Do Teachers Have Favorites (And Not Realize It)?
We all have personal biases, which can have a real impact on our students.
It went on for weeks. During my pre-dawn drives to the gym, I would routinely pass a middle-aged man along side the road. He was always wearing the same clothes and either digging through trash or trying to hitch a ride. As I drove past him, I often wondered about his story. Who was he? What experiences led him to this point? And how could I help?
One morning I decided to pull over and give him a ride. That ride led to other rides, and before long, I was routinely stopping to pick him up. He was a former military veteran, and he rarely elaborated on any of my questions. Every answer was short and to-the-point, as was his answer when I asked his name. He just provided three initials.
I got it. He didn't want to chat much, and it seemed as though he had put up some pretty strong walls toward any attempt in me getting to know him. This may have been a defense mechanism that he learned to use over time. I assumed that he was homeless. And my heart went out to him.
The morning rides went on for weeks. As did our short conversations, which never amounted to much. Then one morning it happened. A conversation of substance, which began with my very causal question about the weather and if he had a favorite season. His response, "Do you have siblings? If so, did your parents have favorites? What about when you were in school, did your teachers have favorites? The problem with having favorites is that some people are left out. Not being a teacher's favorite can really impact a kid in school."
We went on to discuss the impact favorites could have on a child. This coming from a man who always seemed to have a gruff, suck-it-up type of attitude. For him to express empathy for students being left out surprised me. That day after I dropped him off at the gas station where he always requested, I began to think about why this topic was so close to his heart. Had he been impacted by being passed over as a student or in his family? And if so, how did that experience impact where he is now in his life?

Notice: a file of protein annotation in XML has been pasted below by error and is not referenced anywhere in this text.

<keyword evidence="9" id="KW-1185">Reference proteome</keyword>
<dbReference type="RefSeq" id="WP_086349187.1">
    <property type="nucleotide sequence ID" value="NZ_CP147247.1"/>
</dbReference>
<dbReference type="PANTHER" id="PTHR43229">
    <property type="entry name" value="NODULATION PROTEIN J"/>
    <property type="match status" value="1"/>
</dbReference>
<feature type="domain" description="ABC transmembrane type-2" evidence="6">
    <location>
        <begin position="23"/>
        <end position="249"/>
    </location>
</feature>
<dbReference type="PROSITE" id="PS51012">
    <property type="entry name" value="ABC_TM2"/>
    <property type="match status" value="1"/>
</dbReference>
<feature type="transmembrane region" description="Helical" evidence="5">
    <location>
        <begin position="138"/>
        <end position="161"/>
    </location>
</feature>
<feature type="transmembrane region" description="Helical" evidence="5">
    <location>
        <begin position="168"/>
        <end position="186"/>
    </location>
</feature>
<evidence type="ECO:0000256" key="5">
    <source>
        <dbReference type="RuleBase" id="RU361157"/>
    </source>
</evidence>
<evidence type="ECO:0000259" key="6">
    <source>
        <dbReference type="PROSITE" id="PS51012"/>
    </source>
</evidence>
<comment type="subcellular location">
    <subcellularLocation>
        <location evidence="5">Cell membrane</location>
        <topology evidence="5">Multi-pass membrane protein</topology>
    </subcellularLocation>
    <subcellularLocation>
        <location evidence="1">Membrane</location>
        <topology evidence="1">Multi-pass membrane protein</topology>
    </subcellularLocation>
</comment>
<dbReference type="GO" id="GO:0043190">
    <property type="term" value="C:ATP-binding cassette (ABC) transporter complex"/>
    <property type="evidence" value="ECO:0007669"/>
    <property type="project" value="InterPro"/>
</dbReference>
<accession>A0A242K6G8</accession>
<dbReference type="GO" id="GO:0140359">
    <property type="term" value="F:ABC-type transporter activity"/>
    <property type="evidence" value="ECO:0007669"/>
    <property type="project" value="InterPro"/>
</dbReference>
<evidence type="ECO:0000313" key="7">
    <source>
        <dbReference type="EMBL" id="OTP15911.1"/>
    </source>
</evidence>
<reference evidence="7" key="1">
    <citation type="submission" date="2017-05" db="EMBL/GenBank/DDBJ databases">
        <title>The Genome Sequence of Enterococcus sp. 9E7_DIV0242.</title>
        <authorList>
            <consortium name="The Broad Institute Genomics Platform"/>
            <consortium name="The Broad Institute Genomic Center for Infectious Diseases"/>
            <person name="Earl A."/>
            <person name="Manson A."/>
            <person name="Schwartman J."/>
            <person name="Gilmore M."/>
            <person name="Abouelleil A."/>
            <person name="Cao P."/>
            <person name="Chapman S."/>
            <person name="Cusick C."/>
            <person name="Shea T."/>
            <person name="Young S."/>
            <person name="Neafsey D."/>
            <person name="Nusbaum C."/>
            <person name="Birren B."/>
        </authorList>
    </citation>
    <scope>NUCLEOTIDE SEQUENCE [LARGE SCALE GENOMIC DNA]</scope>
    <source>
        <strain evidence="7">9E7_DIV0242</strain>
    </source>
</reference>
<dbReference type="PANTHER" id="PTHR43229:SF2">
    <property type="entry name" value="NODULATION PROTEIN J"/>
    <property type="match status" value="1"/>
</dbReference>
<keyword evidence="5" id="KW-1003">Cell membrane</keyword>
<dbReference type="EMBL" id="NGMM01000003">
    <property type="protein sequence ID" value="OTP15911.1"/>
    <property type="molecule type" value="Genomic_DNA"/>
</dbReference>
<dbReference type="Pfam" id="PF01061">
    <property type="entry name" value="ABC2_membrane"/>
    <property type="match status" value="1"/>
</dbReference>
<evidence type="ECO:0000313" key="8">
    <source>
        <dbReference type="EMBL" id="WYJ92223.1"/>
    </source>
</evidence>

This conversation was such a powerful learning experience for me. Not just with him reinforcing that educators should not have favorites. But also, I recognized that I had a personal bias regarding him. My approach to picking up this man was that I was the one who should be helping him. Yet, it was he who was teaching me.
research tells us:
The research is clear. When teachers favor or show bias to students, there are real academic and social impacts. Studies indicate that teachers can favor male students in classroom conversations by spending up to two-thirds of class time speaking with them versus their female students. Teachers tend to interrupt female students, though allow males to talk over the teacher. Some research has found that girls are assumed to have lower math IQ's by their teachers and parents. In addition, researchers noted that some teachers gave females a lower grade on math tests when they knew the students gender, as opposed to when there was no name on the test. One study found that if a teacher had a similar personality to certain students, that teacher had a more positive perception of those students. Research involving high school teachers indicated that "high schoolers who were considered good looking received higher praise, better grades, and more credit for being warm and sensitive." One analysis of student suspension data found that "black girls with the darkest skin tones were 3 times more likely to be suspended than black girls with the lightest skin."
Yes, the research is clear that we do have biases. Then the question is, what can we do about it?
Acknowledge that we have students who we have a more natural connection to. Be deliberate in reflection to consider who we may favor and what biases we have.
Take the Project Implicit test, which was developed by top university researches to "educate the public on hidden biases."
Create short and long term goals to interrupt how we favor and show bias to students. This TED Talk by Verna Myers provides practical suggestions on overcoming our biases.
Grow as a culturally responsive teacher. Three crucial steps to explore and an accompanying infographic are found here.
Understand that overcoming our biases is not a one-time experience; it's an on-going process.
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Have you ever noticed that your biases impacted your teaching? How did you grow from this? Leave your comments below.
For additional reading and referenced research, click here.